Protein is found everywhere in your body. It’s in your muscles, skin, hair, and bones. Proteins drive enzymatic reactions and metabolic processes. Protein is not a significant contributor to fuel during exercise; however, muscle breakdown does occur and can be used as a source of fuel (3). When you run the first source of energy used is from carbohydrates. If you deplete your carbohydrate energy source protein will be used as energy. Ideally, you want to use glucose as your first energy source and not protein. Protein is important for muscle growth and repair of damaged tissue from exercising. Eating protein before a run is good but make sure you combine it with carbs. The Academy of Nutrition and Dietetics recommends that the average person needs a dietary reference intake (DRI) of 0.8 g/kg of protein to prevent muscle loss (3). For professional/endurance runners needs increase. There is no need to excessively take in more than the recommended amount of protein for your exercise level. Excess protein will not promote muscle growth (2). If you are taking in enough calories to maintain weight, you are likely consuming enough protein.
Healthy fat is part of a balanced diet and should never be eliminated from the. The recommended amount of fat for professional/endurance athletes does not differ much from what is recommended for non-athletes. The Academy of Nutrition and Dietetics recommend that 20-35% of caloric intake should come from dietary fat for the average adult (3). Essential fatty acids such as polyunsaturated fatty acids (PUFA) are healthy fats that should be incorporated into the diet. Good sources include “fatty fish” such as salmon and tuna, walnuts, pumpkin seeds, avocado, flaxseeds, and avocado/olive oils (4).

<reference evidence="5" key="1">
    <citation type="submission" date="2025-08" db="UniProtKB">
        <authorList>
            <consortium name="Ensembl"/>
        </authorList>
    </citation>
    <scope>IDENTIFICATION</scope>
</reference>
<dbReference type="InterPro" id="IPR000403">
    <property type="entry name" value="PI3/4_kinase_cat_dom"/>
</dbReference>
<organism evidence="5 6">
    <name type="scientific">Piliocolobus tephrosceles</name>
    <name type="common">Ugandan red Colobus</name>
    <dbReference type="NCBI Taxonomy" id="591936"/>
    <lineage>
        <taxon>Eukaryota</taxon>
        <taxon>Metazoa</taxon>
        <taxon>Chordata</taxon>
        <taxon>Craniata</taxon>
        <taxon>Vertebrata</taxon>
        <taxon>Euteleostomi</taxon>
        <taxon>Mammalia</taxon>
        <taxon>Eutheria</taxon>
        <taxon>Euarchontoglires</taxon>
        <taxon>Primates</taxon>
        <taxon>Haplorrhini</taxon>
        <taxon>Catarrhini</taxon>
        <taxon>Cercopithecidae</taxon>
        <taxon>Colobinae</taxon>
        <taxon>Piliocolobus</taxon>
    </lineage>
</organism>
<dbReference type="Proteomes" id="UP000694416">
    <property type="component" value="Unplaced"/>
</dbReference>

The key is to make sure you are properly fueled for your run. Adequate hydration throughout the day along with proper fueling from nutrition allows you to reach your fitness goals. The proper pre-run fuel allows you to feel energized during your run while utilizing energy properly. Post-run nutrition allows you to recover from your workout and build strength for future exercises. With proper nutrition, hydration, and rest endurance improves and so does the quality of your running.
- Cermak NM, van Loon LJ. The use of carbohydrates during exercise as an ergogenic aid. Sports Med. 2013 Nov;43(11):1139-55. doi: 10.1007/s40279-013-0079-0. PMID: 23846824.
- Nutrition and athletic performance: MedlinePlus Medical Encyclopedia. MedlinePlus. https://medlineplus.gov/ency/article/002458.htm. Updated 2021. Accessed April 14, 2021.
- Pramuková B, Szabadosová V, Soltésová A. Current knowledge about sports nutrition. Australas Med J. 2011;4(3):107-110. doi:10.4066/AMJ.2011.520
- Fueling strategies for distance runners. Mayo Clinic Health System. https://www.mayoclinichealthsystem.org/hometown-health/speaking-of-health/fueling-strategies-for-distance-runners. Published June 5, 2018. Accessed April 14, 2021.